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Jonathan Schell: Netanyahu’s real objective is to influence the outcome of
the US elections

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PAUL JAY, SENIOR EDITOR, TRNN: Welcome to The Real News Network. I’m Paul Jay in Baltimore.

One might’ve expected in the U.S. presidential elections that Iran would be more of an issue than it is, with Israeli Prime Minister Netanyahu saying that the development of a nuclear weapon in Iran is imminent and the need for an attack on the Iranian nuclear sites, and then a pushback by the Obama administration and top American military leaders, saying, no, not now. In fact, some American military leaders have gone so far as to make it clear that the U.S. would not be involved if Israel launches a unilateral attack. One might have expected then Romney to get involved in all of this, talk about throwing Israel under the bus, and giving this as an example of more Obama apologies. But we haven’t quite heard that level of rhetoric.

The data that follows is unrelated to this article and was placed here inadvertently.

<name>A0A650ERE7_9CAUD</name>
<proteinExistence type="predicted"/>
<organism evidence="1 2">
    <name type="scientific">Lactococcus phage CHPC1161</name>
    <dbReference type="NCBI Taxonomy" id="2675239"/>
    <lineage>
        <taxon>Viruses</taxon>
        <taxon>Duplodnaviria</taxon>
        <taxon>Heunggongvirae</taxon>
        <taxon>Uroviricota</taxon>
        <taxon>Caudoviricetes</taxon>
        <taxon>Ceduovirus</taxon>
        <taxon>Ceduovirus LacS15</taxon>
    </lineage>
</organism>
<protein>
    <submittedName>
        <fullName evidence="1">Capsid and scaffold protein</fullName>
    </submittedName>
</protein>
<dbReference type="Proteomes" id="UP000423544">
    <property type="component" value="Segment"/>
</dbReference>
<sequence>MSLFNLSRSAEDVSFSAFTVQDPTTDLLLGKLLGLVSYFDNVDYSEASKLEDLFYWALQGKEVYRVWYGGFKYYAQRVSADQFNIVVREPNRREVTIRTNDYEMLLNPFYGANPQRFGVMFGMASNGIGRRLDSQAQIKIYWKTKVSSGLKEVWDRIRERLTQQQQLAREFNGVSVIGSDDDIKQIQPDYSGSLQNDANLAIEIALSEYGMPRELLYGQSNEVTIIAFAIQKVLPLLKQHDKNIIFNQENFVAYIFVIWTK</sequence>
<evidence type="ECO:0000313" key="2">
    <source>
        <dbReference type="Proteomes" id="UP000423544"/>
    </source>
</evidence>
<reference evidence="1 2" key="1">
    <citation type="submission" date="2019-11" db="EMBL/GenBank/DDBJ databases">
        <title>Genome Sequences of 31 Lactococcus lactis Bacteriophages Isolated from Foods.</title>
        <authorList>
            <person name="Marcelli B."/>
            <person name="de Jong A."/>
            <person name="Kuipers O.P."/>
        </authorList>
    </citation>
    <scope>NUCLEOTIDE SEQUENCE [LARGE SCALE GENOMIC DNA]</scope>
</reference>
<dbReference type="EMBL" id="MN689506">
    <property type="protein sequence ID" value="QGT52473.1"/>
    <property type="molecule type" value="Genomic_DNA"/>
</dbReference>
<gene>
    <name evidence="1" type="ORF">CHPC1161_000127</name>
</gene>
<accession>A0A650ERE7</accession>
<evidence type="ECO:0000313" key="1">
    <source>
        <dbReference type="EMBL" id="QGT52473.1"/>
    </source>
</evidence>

Now joining us to talk about all of this is Jonathan Schell. Jonathan’s a fellow at the Nation Institute, teaches a course on the nuclear dilemma at Yale University. He’s the author of many books, including most recently The Seventh Decade: The New Shape of the Nuclear Danger. Thanks for joining us, Jonathan.


JAY: I should add, Jonathan’s also on the board of The Real News Network, right from the beginning of the board. So, Jonathan, talk about where we’re at with this. There’s been this whole debate about red lines. The Obama red line and the Netanyahu red line seem not to be the same line. So what is this all about?

SCHELL: Well, you know, it’s very peculiar thing. I can think of really no historical precedent for it. It’s a case where depending on certain technical arrangements that are made in another country with regard to a weapons system, namely nuclear weapons, a decision will be made whether to have peace or war. Mind you, it’s short of their actually getting the bomb, because almost by definition the policy can’t be to wait till they have a bomb, because then they would deter you. And so everybody’s talking about red lines—in other words, some technical step that Iran would take that would precipitate a war, an attack either by Israel or the United States.